Last week, the House Ways and Means Committee advanced several bills that would make remarkable investments in women and families. Specifically, the Committee approved a bill, sponsored by Chairman Richard Neal, that would significantly improve tax benefits for women and families. The Economic Mobility Act of 2019 would, for a two-year period:
- Significantly expand the Earned Income Tax Credit for workers not claiming children, so that federal income taxes would no longer push some workers’ incomes below the poverty line;
- Make the Child Tax Credit fully refundable, so that low- and moderate-income families could receive the full amount of the credit (since the 2017 tax law limited the amount that families can receive as a refund) and increase the amount of the Child Tax Credit for younger children;
- Provide much-needed tax benefits for families in Puerto Rico; and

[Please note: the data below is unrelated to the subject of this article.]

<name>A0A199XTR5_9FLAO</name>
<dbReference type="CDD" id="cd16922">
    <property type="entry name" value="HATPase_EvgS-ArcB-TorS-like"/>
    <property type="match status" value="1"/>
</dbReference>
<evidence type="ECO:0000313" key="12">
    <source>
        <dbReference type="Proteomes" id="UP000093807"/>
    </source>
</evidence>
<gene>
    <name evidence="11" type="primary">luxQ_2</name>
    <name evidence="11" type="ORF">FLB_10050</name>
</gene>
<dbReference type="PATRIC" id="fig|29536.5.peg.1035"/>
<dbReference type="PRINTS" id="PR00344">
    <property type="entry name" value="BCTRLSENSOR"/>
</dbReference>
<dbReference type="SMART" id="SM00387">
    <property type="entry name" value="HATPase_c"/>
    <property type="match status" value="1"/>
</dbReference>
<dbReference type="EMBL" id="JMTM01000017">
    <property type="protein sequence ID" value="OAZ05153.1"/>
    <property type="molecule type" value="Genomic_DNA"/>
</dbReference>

- Expand the Child and Dependent Care Tax Credit and make it refundable, which would especially benefit low- and moderate-income families who currently receive little or no benefit from the credit.
Although these improvements would be temporary, they (along with other bills that have been introduced this Congress) represent an important shift towards making the tax code work for women and families, rather than directing exorbitant tax cuts to the wealthy and large corporations under a repeatedly debunked theory of trickle-down economics.
In addition, the Committee advanced a bill introduced by Congressman Danny Davis that would increase mandatory child care funding by $1 billion – an amount that would give as many as 183,000 additional low-income children access to child care assistance. The Committee also approved legislation, introduced by Representative Judy Chu, that would ensure that same-sex couples who were married before the Supreme Court’s 2013 decision in U.S. v. Windsor could receive the tax benefits for which they were eligible.
It’s high time policymakers made supporting women and families a priority in tax policy. We can’t wait to see provisions like these become law.